The Gastronomy of Sevilla

Thus far, one of the most challenging and unique transitions I’ve endured whilst studying abroad pertains to the Spanish meal schedule. Unlike the hearty American breakfast I’m used to consisting of eggs, toast and a smoothie (food is important to me), the Spanish tend to eat smaller portions for breakfast similar to what I consider a snack. It is typical to eat something as minimal as a piece of toast with olive oil (‘tostada’) alongside a café con leche or tea before leaving for work. As a student I normally eat a bowl of cornflakes and a yogurt followed by a cappuccino to avoid feeling famished by the end of my second class.

After a long morning, then comes what Spaniards consider the most important meal of the day, a massive lunch around two in the afternoon. Lunches generally consist of some kind of sausage or ‘chorizo’, rice, potatoes or fish. Also bread, lots of bread, at every meal. After my first lunch in my homestay I quickly learned how to say ‘that’s enough’ in Spanish to my host mom after struggling to finish the mountain of paella she placed on my dish. The meal is then concluded with fruit such as a plantain or apple or in my case, another yogurt. Now so full it’s hard to move, it is time to digest and take a midday nap, the siesta. During this time most of the neighborhood stores are closed and open back up between four and six in the early evening. In Southern Spain, siesta time takes place during the hottest time of day which further discourages any motivation to be active after lunch.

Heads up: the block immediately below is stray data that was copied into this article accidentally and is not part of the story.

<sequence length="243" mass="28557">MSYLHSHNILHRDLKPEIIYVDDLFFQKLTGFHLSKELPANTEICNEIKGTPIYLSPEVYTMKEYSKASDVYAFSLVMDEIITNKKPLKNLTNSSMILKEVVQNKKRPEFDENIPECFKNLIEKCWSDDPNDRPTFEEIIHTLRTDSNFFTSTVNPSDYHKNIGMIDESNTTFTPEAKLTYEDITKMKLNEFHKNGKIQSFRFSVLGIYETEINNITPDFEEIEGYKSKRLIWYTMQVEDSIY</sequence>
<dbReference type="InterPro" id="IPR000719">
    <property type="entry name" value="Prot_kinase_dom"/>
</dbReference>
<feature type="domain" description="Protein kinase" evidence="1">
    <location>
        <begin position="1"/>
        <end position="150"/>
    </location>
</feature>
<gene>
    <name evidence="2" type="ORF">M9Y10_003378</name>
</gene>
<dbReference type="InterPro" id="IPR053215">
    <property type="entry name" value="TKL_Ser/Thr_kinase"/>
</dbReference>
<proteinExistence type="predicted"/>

Now rested and comfortable to start moving again, it is time (9pm) to meet up with friends and find a new spot for tapas. Tapas are small dishes customarily comprised of potatoes, bread or meats like ham or beef that are ordered throughout the course of a meal (to be shared with friends). Fortunately the food in Sevilla is pretty cheap and it is easy to score multiple tapas for less than five euros. If eating a meal at home, it is common (in my case) to have a bowl of soup served with a small salad and a substantial slice of fresh baguette (bread!).

Three carb-rich meals later, it is 11 o’clock and time to relax and refresh for a new day of eating. The search for the cheapest local tapas and the perfect cappuccino goes on.

(Pictured above: chocolate dessert from my favorite bakery down the street!)

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